Auburn safeties vs. UGA secondary receivers and quarterback:Auburn’s Zack Etheridge and Michael McNeal have good ability, but they face a veteran, battle-hardened, talented group. Mathew Stafford will probably end the season as the highest rated QB in the SEC. Senior tight end Tripp Chandler is a 263-pound load with good hands, and 240 pound senior fullback Brannan Southerland is dangerous, as well. Auburn will have to mix coverages, and try to disguise things, to slow the Bulldogs down. Advantage: Georgia.
Punting: The punters are a virtual dead heat. Last season, both Auburn’s Ryan Shoemaker and Georgia’s Brian Mimbs averaged 42.4 yards per punt. Both coverage units were suffocating, Auburn’s allowing 6.5 yards per return, to Georgia’s 4.9. Auburn will return punts with veteran Robert Dunn, who had a 9.4 yard average last season. Georgia is unsettled at returner, but junior Asher Allen appears to be the front runner. Advantage: Auburn, on experience at the returner position.
Kickoffs: Auburn looks to improve on 2007′s 57.5 yard kickoff average, and the 21.2 yards per return given up. Georgia is still trying to find a kicker, although a number of strong-legged candidates are competing. Likely, UGA will be able to boom it deep, it’s just a matter of who will be doing it. On coverage, Georgia gave up 20.2 per return, last season. If healthy, Tristan Davis will be a weapon at kick returner for Auburn. Davis averaged 27.0 yards per return in 2006. Asher Allen will again return kicks for the Bulldogs. Allen averaged 24.6 yards per return in 2007. Advantage: Even.
Placekicking: Auburn fields a strong placekicker in sophomore Wes Byrum, and has depth in the strong-legged Morgan Hull. Georgia has not settled on a kicker, and the candidates were inconsistent during the spring. Advantage: Auburn.
Auburn offensive line vs. UGA defensive line: Against Georgia’s potent front, Auburn held their own, last season, for a two and a half quarters. From then on, the Bulldogs dominated. One concern is junior defensive tackle Geno Atkins, a 290 pound monster who is equally at home speed-rushing past centers and guards, or simply hurling them out of the way. Atkins had 41 tackles and 7.5 sacks, last season. Senior Jeff Owens is also a stout tackle, who had 27 tackles a year ago. At end, junior Roderick Battle appears poised to have a breakout year. Auburn will counter with a young, but powerful offensive line. While Auburn’s tackles held their own last season, and look to be stronger this year, Auburn could not handle Georgia inside. Tyrone Green faired decently, but it will be incumbent upon center Jason Bosley and guard Byron Issom to stop Atkins and Owens from getting a push and disrupting the entire offense. Advantage: Even.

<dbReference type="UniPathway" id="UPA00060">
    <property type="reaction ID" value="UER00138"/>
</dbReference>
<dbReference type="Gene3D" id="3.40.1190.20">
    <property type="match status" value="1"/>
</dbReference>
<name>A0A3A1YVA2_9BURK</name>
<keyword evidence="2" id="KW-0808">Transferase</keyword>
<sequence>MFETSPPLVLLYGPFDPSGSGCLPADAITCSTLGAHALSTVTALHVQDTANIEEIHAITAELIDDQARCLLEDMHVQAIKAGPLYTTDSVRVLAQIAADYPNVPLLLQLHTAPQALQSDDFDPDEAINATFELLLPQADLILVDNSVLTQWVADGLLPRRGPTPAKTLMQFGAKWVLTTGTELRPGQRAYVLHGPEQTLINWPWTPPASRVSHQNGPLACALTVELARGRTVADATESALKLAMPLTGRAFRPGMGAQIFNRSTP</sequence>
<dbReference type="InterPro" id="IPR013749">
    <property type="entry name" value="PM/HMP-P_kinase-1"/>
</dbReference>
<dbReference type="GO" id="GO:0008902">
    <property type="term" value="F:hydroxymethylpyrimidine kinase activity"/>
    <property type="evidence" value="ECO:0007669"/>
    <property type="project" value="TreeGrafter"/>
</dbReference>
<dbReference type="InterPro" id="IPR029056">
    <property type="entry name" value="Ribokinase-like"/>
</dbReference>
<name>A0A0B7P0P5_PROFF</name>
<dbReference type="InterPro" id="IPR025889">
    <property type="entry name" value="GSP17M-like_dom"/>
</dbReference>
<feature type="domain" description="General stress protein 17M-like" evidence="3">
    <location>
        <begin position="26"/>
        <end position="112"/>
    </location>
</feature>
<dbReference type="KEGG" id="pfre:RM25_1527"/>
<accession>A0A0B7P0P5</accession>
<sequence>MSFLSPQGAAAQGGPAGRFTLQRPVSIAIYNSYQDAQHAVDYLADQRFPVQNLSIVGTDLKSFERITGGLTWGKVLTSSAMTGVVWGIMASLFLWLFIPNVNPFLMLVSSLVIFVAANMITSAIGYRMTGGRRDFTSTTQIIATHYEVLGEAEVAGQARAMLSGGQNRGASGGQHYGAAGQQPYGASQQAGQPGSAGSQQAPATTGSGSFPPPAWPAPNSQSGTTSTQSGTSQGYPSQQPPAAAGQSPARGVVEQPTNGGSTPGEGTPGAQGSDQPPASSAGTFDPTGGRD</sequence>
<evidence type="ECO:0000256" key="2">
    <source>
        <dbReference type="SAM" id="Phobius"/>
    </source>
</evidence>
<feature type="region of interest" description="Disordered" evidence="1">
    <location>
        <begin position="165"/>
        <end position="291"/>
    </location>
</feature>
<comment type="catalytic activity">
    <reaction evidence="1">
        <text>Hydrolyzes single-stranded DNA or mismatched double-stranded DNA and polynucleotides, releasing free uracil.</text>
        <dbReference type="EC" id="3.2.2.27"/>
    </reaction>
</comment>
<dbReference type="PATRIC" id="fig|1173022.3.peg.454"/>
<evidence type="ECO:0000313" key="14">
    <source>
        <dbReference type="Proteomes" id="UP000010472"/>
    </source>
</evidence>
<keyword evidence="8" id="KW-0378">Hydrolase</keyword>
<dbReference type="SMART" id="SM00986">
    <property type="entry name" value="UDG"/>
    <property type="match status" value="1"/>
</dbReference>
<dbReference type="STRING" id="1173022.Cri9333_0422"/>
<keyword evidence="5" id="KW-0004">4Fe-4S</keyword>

Auburn backs vs. UGA linebackers: Auburn runners did not fare well against the Georgia defense last season. Brad Lester had 45 yards, and Ben Tate 58. Georgia fields a veteran group of athletic, sure-tackling linebackers, and Auburn could not block them or escape, for the most part. Leading the pack of rabid dogs is senior middle linebacker Dannell Ellerbe, who led the team in tackles last season, and was All-SEC. Georgia will start sophomore Rennie Curran, a freshman All-American last year, on the weak side. On the strong side, sophomore Akeem Dent brings valuable starting experience from last year. Georgia likely has the best linebacker corps in the SEC. Advantage: Georgia.
Auburn receivers vs. UGA corners: If there’s a weakness on the Georgia defense, it’s at corner. Both projected starters are short, at 5’10″ or less. Junior Asher Allen is the primary cover guy, and he is a great tackler as well, second on the team last season in tackles. Junior Prince Miller will start opposite Allen, after a great performance in the Sugar Bowl last January. The Bulldogs have good depth as well, led by junior Bryan Evans. Auburn has an improving group of receivers, led by senior Rod Smith. Georgia held Auburn’s starters, Smith and Montez Billings, to just 21 receiving yards each, last year. Auburn needs to use its taller receivers such as Chris Slaughter, to create some mismatches. Auburn will also need James Swinton to become a legitimate deep threat, to keep the Georgia corners from jumping Auburn’s short routes. Advantage: Even.
Auburn secondary receivers and quarterback vs. UGA safeties: Veteran senior C.J. Byrd anchors this unit, from the strong side. He’ll be paired with sophomore Reshad Jones, a young starter a year ago. Both safeties need to tackle well, as they’ll be chasing a plethora of Auburn slot receivers and tight ends. Georgia has occasionally been exploited by slot receivers getting open deep, but it rarely happens, due to the great Bulldog front seven. There’s just not enough time for those routes to develop. Auburn’s tandem of quarterbacks should be well-seasoned by game 11, and will need to have a smart, accurate game, to keep the Dogs at bay. Advantage: Even.
The Bulldogs have a slight advantage on both defense and offense, but Auburn is more settled on special teams. History has shown that home field advantage means nothing in this series, as the road team has won more often. On defense, Auburn must contain the explosive Georgia players. Georgia must work and sustain drives for its points, and not benefit from big plays. The Auburn secondary has to keep receivers in front, and make the tackle. On offense, Auburn really will have to spread it around. Georgia must be kept guessing. If they can key on the running game, Auburn will be shut down. In addition, Auburn will need some big plays on special teams.
Prediction: Auburn will put up a valiant effort, and lead for much of the game. But, there will be struggles in the red zone, and a lot of field goals. In the end, Georgia will drive down and take the game in the waning moments, 27-26.